Sunday, March 7, 1999 Published at 11:17 GMT
Budget leaks slammed
Ken Clarke during his time as chancellor: Leaks are "deplorable"
Former Chancellor Ken Clarke has condemned Budget leaks as Sunday's newspapers unleash another wave of speculation.
He blamed Charlie Whelan, the chancellor's former spin doctor who quit amid the fall-out from the Peter Mandelson loan scandal, for the on-going leaks.
"Obviously somebody is doing this for Mr Brown now," Mr Clarke said.
"The reason chancellors used to be sacked if they briefed people about their Budgets was because people make money or lose money by speculating in the markets."
What the papers say
The attack came as the latest round of press speculation predicted tax breaks to help the middle-aged unemployed and those wishing to buy shares.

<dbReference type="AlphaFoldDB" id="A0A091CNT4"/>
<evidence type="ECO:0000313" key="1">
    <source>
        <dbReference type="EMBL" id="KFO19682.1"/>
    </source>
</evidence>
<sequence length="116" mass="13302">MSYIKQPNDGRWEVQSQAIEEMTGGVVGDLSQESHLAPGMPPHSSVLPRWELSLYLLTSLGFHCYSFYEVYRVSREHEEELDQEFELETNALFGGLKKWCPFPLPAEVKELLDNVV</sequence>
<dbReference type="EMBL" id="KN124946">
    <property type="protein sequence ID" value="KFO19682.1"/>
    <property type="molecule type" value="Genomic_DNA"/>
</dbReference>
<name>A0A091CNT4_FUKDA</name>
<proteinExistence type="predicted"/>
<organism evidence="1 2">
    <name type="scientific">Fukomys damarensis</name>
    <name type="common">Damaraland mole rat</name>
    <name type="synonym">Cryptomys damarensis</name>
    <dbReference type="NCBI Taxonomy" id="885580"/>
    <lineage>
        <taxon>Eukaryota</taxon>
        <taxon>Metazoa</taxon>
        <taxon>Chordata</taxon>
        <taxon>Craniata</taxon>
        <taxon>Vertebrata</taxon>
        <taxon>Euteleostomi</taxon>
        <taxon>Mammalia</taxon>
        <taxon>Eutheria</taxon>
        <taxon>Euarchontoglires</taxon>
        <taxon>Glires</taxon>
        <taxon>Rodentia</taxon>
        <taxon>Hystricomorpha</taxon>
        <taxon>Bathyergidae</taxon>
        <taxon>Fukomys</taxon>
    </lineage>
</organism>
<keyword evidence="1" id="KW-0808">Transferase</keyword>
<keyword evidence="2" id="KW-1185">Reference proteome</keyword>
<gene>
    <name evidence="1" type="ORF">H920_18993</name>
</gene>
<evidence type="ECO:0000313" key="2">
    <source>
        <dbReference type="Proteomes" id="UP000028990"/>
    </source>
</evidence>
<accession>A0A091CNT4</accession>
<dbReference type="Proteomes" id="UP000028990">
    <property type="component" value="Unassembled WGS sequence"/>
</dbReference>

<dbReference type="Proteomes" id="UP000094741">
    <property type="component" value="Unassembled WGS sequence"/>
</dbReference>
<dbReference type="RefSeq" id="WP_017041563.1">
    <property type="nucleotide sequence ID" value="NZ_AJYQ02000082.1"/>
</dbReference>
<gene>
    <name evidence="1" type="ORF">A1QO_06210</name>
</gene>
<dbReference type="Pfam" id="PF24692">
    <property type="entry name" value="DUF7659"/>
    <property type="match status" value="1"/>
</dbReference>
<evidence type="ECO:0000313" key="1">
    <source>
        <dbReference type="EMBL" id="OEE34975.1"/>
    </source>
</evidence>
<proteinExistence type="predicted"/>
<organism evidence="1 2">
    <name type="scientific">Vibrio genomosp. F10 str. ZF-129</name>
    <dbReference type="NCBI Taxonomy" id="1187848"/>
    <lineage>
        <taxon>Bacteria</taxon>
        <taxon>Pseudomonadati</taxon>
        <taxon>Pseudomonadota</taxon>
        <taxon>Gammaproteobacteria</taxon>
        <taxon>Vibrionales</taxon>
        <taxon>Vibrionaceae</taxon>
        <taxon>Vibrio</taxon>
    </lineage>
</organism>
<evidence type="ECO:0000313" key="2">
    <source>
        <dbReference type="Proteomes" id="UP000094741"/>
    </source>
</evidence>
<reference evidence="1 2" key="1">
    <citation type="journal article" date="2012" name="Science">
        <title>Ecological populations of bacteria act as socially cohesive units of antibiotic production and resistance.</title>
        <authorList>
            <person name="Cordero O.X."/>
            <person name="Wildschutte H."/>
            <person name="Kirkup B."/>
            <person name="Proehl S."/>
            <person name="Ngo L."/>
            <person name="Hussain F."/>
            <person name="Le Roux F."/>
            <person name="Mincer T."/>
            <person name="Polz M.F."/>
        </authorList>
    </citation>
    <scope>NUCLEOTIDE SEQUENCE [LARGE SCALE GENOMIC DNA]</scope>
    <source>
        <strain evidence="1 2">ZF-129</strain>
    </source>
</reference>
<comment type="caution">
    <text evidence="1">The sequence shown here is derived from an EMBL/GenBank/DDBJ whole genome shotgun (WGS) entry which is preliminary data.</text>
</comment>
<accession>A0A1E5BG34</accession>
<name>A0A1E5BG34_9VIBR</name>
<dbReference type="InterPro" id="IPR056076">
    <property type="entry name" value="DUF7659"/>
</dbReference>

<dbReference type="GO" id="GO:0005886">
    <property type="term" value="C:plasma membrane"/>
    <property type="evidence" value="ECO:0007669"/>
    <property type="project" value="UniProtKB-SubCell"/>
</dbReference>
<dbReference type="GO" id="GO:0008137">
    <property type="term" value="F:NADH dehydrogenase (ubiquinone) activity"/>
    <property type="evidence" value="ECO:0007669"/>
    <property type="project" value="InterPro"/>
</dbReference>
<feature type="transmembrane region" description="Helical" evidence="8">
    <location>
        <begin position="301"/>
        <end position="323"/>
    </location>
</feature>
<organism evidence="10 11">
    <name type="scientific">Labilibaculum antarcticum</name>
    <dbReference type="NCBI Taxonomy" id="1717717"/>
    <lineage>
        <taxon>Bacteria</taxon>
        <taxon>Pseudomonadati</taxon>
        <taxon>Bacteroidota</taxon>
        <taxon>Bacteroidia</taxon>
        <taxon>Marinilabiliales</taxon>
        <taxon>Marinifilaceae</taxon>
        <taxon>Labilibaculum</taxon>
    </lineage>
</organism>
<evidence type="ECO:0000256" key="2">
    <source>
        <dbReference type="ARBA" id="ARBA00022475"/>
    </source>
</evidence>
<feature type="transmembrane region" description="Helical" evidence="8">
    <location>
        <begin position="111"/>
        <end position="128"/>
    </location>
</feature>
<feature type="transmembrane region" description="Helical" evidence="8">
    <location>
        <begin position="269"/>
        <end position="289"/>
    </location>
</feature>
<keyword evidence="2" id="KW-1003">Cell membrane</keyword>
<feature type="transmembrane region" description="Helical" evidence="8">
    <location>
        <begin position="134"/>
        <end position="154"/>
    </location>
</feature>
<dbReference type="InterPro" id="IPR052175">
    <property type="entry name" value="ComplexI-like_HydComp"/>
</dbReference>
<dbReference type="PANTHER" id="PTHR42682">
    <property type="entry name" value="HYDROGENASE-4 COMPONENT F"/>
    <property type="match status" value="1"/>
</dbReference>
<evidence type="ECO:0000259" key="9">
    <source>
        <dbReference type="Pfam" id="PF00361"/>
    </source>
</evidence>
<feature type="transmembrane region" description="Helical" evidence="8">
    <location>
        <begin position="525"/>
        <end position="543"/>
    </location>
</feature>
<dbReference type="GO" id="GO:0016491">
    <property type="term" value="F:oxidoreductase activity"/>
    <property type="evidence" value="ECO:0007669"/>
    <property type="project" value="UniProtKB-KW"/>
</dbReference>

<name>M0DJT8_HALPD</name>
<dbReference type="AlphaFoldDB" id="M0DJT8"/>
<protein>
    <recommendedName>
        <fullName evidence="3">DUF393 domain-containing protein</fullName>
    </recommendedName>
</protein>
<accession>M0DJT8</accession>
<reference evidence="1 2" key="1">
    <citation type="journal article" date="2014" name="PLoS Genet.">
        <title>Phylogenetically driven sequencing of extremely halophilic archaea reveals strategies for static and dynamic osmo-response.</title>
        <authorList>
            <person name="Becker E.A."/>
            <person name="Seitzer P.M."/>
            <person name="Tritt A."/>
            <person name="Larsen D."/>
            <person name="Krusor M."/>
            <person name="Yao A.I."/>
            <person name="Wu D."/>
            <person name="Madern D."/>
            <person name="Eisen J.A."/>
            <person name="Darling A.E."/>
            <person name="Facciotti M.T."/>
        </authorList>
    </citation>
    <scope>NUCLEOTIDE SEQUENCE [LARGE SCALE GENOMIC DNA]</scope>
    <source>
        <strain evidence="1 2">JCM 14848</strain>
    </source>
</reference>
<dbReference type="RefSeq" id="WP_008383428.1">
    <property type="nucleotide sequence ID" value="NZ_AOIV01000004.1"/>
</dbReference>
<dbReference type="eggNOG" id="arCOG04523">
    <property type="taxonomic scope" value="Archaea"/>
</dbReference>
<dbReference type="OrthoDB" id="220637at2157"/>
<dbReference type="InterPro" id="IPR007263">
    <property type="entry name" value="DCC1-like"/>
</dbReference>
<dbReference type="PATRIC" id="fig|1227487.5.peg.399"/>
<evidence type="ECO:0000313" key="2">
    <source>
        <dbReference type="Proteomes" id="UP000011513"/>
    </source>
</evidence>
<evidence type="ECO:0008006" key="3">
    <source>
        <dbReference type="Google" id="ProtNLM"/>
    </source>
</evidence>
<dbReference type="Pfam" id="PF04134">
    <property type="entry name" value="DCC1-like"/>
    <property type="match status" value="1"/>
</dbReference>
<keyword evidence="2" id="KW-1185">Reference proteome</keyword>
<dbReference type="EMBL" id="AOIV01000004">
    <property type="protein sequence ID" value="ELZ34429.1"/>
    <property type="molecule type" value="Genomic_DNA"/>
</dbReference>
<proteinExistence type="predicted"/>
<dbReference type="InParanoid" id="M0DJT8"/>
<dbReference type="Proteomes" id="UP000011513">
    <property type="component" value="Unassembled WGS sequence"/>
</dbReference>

The digested Sunday newspapers' Budget predictions:
A Downing Street spokesman said: "We don't comment on the Budget in advance. This is the usual pre-Budget speculation."
A Treasury spokesman put the press reports down to frenzied guesswork.
"We will not be drawn into commenting on the Budget," he said.
Accountants envisage 10p band
Accountants KPMG said the new rate would apply only to about £1,000 of a person's earnings.
The 10p starting band is a Labour manifesto commitment, but some economic commentators say it will be costly and do little to tackle poverty.
KPMG estimates the new band confined to the level of income it predicts would save the lowest-paid workers about £100 a year.
It would have little effect on other earners as the 20p rate would be scrapped at the same time, it says.
The firm also thinks interest rates have fallen sufficiently for an end to mortgage interest relief.
Miras is currently available at a 10% rate for the first £30,000 of a mortgage.
Its abolition would cost the average home-owner more than £200 a year.